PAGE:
Toughie 2934 – Big Dave's Crossword Blog
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Toughie 2934

Toughie No 2934 by Giovanni

Hints and Tips by crypticsue

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BD Rating – Difficulty **Enjoyment ***

A fairly typical mid-week Toughie from Giovanni. There are quite a few anagrams to get you started and the words you may not have heard of were all fairly clued.

Please leave a comment telling us what you thought

Across

1a    Two pounds in supermarket for a slice of meat, in some places (6)
COLLOP Two abbreviations for Pound Sterling inserted into the abbreviated name of a supermarket (which usually has a hyphen in the middle) produce a dialect word (in some places) for a small slice of meat

4a    Culture in which commander and king embrace Hindu music? (4-4)
AGAR-AGAR A jelly used in the culture of bacteria. A Turkish commander and the Latin abbreviation for King ’embrace’ some traditional Hindu music

9a    Beginning anything but a trendy clique? (6)
OUTSET The opposite (anything but) of the usual crossword adverb meaning trendy followed by a clique

10a    Partner in a nest on fire (8)
ANIMATED An informal term for a partner inserted between A (from the clue) and an archaic name for a pheasant’s nest

11a    Incisive projections? (9)
BUCKTEETH Something you’d use to cut or bite (incisive), these ones projecting or sticking out of the mouth more than usual

13a    University little short of a gem (5)
ASTON A university situated in Birmingham city centre. A (from the clue) and a truncated (short) gem

14a    They must be repeatedly smart with sea being rough, these officers? (7-2-4)
MASTERS-AT-ARMS An anagram (being rough) of two lots (repeatedly) of the word smart – so SMART SMART with SEA

17a    RHS chum may net hybridised flowering plant (13)
CHRYSTANTHEMUM An anagram (hybridised) of RHS CHUM MAY NET

21a    Philosopher borders on optimistic, leading academic stream (5)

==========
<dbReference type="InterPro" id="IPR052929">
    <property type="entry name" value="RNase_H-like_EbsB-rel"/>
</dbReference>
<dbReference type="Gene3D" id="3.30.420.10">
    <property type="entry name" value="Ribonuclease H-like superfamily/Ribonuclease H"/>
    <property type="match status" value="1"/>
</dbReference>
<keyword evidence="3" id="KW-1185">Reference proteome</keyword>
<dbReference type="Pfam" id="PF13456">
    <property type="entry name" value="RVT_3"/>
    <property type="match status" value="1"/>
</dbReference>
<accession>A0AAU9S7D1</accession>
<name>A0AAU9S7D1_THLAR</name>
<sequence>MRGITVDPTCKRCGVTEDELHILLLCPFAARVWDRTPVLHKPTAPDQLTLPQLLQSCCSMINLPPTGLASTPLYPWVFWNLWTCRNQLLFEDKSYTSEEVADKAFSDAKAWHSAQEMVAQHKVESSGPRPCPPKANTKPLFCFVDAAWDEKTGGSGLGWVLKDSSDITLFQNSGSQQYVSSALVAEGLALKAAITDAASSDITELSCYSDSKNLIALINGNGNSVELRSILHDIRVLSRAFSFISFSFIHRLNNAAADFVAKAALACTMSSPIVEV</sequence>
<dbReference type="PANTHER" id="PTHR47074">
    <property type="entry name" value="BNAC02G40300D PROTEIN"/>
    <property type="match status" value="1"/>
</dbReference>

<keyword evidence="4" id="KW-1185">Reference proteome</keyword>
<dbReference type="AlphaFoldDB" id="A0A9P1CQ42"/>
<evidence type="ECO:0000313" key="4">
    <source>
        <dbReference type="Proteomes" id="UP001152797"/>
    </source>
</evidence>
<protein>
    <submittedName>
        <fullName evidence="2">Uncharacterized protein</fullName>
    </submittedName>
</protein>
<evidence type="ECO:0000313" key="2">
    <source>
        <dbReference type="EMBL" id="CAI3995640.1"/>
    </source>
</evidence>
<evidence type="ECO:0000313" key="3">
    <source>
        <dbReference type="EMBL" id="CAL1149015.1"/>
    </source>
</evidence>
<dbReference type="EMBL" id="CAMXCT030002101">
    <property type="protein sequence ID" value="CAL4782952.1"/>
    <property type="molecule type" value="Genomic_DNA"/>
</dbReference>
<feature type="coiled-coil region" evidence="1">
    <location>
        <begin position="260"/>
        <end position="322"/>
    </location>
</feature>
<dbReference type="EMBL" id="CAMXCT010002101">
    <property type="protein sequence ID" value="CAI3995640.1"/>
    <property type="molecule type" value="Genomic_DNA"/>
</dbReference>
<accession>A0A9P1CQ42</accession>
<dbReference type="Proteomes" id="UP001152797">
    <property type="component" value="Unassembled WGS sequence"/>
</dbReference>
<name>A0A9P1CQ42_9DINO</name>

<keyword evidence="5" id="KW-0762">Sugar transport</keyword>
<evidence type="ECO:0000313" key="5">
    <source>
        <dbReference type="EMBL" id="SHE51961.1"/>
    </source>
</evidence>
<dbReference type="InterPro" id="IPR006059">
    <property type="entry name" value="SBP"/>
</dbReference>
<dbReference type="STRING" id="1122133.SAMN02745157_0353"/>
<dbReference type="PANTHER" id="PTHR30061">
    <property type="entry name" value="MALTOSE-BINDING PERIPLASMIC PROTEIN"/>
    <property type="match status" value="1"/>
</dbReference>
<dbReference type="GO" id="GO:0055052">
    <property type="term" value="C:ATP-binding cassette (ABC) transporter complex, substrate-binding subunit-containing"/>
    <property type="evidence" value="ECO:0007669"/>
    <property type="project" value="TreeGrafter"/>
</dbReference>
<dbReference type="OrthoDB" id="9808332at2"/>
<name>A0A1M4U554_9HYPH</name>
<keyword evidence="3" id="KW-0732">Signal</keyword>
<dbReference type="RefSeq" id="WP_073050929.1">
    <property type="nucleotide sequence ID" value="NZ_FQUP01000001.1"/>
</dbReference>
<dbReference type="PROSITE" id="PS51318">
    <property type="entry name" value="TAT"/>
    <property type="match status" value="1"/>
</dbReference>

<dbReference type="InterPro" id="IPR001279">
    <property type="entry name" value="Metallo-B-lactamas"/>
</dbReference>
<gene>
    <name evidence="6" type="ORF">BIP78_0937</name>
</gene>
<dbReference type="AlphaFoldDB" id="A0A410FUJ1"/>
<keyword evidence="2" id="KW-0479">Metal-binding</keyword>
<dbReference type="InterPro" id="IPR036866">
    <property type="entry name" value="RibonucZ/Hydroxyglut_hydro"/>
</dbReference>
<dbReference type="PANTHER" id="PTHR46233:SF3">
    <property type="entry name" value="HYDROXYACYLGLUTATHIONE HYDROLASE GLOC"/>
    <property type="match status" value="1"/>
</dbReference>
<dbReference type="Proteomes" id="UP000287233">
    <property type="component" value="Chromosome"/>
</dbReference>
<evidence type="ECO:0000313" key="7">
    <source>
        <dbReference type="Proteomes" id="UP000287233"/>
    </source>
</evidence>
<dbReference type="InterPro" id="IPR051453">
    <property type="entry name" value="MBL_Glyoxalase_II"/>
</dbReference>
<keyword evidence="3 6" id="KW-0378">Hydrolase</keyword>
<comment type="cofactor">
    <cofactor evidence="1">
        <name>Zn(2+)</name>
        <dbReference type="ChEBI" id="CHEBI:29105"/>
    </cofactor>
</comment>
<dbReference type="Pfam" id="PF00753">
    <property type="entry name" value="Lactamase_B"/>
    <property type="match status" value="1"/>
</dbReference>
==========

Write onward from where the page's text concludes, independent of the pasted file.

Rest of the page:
OCCAM The ‘borders’ on OptimistiC going before (leading) a river in one of our university cities (academic stream)

23a    Noble person will be denied this if buried at sea (9)
LANDGRAVE A German count (noble person) – his title implies that someone buried at sea would not get this type of burial

24a    Article about pub on street being “most deficient” (8)
THINNEST The definite article goes ‘about’ a pub, the result followed with the abbreviation for street

25a    Nothing is cleaner! (6)
VACUUM An empty space or an informal term for a type of cleaner

26a    Defence, brilliant, that is protecting lively man (8)
DEFILADE A slang adjective meaning brilliant and the Latin abbreviation for that is, into which is inserted (protecting) a lively man

27a    Says entrance is denied to clubs (6)
UTTERS The ‘entrance’ or first letter is removed or denied to some golf clubs

Down

1d    Symbol of vote — in short, X — for entertainer (6)
CROSBY Almost all of a symbol of vote and a word used like X is in a multiplication sum

2d    Awfully clear to me that person’s been held up? (9)
LATECOMER An anagram (awfully) of CLEAR TO ME

3d    Play round, then relax with opponents at table (7)
ORESTES A play by Euripides. The ’round’ letter followed by a verb meaning to relax and then the abbreviations for two of the opponents at a bridge table

5d    Information on horrendous king, shah or emperor (7,4)
GENGHIS KHAN The first emperor of the Mogul Empire. A slang word for information goes on (in a Down solution) an anagram (horrendous) of KING SHAH

6d    Violent tirade involving a politician (7)
RAMPANT A tirade into which is inserted (involving) A (from the clue) and an abbreviated politician

7d    Annoyed with rubbish at end of game (3,2)
GOT AT Some rubbish goes after (at the end of) a game of skill for two people

8d    Regret when daughter is hauled in before head for bad behaviour (8)
RUDENESS The abbreviation for daughter is inserted (hauled in) to a synonym for regret, the result put before a headland

12d    Ten leaders I fancy will be given immortal status? (11)
ETERNALISED An anagram (fancy) of TEN LEADERS I

15d    Engineers certain to go after a record again (9)
REMEASURE The abbreviation for the Army’s corps of engineers and a synonym for certain, the latter going after A (from the clue)

16d    Went up and addressed Greek island, performed to entertain it (8)
ACCOSTED A Greek island ‘entertained by’ or inserted into part of a verb meaning performed

18d    Groundbreaking symposium given a change of direction (7)
SEMINAL Change the direction at the end of a symposium or conference

19d    Traveller taking major road, getting charitable donation? (7)
MIGRANT A major UK road and a charitable donation

20d    Herald of the gods or some other messenger? (6)